2. The leaders make the final decision regarding the expected changes. The leaders must come to a stated agreement that is heard by the employee. As the leaders do this, they are shifting the power of the triangle to its original healthy position. As all members participate in the suggested change, they are agreeing with and encouraging this healthy change.

      3. The leaders may not completely agree on how to solve the problem but it is more important that they come to as close an agreement as possible and implement the change suggestion.

 E. The Completion of the meeting

      1. The leaders should make sure everyone understands the expected change in behavior and can provide a picture of how that will appear. The leaders should decide if there is a need to set a follow up meeting to evaluate change and facilitate accountability.

II. The Four Types of Triangulation

           A. Hierarchy – This is the most basic and common form of Triangulation. It occurs when two leaders are disengaged through conflict or distance and a subordinate person takes the leader’s place. One of the leaders is left outside of the authority pair and usually is ostracized and responds with negative reactions.

           B. Two Generation Triangles – This occurs when one leader becomes exclusive with one of two subordinates. This might occur when a manager relies on one employee more than another and then allows him to begin making decisions that are inappropriate for his title.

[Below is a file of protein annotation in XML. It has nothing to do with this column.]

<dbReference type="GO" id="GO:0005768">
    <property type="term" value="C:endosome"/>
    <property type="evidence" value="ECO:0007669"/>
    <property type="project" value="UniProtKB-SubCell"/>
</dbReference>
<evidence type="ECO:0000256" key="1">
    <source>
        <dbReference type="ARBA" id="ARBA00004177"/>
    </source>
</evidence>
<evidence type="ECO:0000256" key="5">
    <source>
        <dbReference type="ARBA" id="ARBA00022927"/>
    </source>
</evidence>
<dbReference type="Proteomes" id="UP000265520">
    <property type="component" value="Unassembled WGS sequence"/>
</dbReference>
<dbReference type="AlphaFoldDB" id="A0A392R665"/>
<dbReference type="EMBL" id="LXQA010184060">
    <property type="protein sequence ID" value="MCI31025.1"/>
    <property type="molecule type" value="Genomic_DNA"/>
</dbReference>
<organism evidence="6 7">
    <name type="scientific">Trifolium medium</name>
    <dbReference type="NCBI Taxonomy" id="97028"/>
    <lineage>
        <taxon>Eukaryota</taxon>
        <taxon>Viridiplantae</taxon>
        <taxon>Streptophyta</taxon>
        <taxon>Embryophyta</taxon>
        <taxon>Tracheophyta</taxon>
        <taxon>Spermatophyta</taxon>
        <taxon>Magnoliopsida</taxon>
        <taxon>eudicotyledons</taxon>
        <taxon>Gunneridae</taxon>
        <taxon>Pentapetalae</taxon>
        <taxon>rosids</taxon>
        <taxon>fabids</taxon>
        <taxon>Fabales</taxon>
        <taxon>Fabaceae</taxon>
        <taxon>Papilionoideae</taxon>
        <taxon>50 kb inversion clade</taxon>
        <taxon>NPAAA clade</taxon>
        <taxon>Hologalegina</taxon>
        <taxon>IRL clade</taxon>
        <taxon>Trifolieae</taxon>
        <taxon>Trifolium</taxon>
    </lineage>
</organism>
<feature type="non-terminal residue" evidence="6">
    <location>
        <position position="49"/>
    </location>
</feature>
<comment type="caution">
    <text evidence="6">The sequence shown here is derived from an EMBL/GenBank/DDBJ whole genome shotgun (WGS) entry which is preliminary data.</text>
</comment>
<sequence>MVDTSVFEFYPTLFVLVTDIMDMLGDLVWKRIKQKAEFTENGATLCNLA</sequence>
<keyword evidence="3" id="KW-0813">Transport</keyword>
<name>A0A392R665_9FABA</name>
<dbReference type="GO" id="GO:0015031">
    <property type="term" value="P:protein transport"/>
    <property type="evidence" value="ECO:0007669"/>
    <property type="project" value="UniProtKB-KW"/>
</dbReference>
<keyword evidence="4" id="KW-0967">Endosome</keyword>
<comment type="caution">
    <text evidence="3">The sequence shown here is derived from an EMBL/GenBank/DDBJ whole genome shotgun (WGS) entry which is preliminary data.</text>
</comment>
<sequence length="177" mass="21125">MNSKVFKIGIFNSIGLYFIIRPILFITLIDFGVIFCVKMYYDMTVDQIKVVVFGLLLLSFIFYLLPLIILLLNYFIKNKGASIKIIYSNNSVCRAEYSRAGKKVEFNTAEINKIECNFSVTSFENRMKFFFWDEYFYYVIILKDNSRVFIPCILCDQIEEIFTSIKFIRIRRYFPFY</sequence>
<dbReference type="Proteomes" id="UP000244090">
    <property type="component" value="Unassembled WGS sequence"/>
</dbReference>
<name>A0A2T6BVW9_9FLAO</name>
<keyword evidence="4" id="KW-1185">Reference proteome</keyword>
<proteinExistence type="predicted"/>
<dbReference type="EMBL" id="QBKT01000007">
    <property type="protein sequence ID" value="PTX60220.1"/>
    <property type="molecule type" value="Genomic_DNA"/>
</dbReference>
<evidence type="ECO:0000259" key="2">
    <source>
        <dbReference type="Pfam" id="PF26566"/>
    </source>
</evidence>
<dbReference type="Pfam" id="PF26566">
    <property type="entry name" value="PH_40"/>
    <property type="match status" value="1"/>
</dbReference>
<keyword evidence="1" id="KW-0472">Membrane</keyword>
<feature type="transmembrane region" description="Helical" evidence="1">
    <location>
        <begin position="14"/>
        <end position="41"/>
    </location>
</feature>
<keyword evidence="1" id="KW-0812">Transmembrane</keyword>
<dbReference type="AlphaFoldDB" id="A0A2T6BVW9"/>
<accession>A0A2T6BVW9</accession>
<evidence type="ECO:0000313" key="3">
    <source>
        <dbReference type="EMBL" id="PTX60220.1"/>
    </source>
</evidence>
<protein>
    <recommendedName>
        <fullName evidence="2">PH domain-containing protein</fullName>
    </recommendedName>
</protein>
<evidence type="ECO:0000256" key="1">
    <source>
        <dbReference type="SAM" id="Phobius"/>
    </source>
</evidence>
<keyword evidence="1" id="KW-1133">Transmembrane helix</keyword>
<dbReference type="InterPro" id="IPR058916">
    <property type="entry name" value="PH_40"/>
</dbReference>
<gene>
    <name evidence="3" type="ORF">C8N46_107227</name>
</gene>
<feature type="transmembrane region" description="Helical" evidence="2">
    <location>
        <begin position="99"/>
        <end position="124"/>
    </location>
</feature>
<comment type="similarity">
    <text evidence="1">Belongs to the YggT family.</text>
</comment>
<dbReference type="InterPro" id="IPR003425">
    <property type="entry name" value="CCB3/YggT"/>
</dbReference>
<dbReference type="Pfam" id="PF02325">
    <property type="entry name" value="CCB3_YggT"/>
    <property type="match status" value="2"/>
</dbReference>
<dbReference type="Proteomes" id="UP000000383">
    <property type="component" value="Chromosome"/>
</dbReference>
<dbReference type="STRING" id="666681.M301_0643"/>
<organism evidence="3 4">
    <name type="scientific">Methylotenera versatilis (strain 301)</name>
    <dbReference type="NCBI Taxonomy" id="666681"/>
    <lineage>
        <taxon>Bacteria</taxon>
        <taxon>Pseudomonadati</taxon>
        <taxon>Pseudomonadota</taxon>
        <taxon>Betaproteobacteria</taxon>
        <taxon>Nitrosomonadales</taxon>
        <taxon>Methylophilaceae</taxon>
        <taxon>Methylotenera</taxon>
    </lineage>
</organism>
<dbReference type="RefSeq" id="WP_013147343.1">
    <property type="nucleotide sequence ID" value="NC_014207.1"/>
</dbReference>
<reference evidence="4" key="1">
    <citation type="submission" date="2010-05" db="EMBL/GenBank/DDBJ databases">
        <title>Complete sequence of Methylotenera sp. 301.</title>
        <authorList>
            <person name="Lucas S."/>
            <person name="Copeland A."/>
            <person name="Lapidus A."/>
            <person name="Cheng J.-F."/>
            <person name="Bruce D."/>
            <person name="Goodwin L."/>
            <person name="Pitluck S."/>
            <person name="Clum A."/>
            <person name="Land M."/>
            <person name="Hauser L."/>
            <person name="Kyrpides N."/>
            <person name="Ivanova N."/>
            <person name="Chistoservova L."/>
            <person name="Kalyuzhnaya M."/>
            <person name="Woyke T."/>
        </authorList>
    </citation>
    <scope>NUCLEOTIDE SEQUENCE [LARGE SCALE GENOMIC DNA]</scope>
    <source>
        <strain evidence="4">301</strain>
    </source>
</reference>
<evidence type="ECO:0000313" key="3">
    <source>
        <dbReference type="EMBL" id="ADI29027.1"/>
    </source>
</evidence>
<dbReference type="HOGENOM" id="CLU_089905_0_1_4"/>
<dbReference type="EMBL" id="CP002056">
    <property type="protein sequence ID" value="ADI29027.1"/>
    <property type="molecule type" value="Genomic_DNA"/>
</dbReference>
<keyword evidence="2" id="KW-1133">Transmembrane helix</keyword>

C. Three Generational Triangles – This again is a very common form of organizational dysfunction. This occurs when a subordinate bypasses his immediate boss and turns to a boss in a higher position for problem resolution. The problem occurs when the higher leader allows it. This also can go in reverse with the higher boss bypassing the middle boss and giving direction to the employee. This triangulation can easily be started by a complaining customer.

          D. Organizational Sequences – Organizational sequences occur when one triangle creates another. The sequence can be seen if leaders group together and assess the map of their organizational structure. Leaders should begin marking the map from top to bottom and bottom to top (including customers) and visually illustrate interconnecting triangles.

III. The Results of Change

           A. Relief – When a group of people solve a problem and solidify hierarchy the group feels a sense of relief. The old anxiety that was at the beginning of the conflict is resolved and controlled.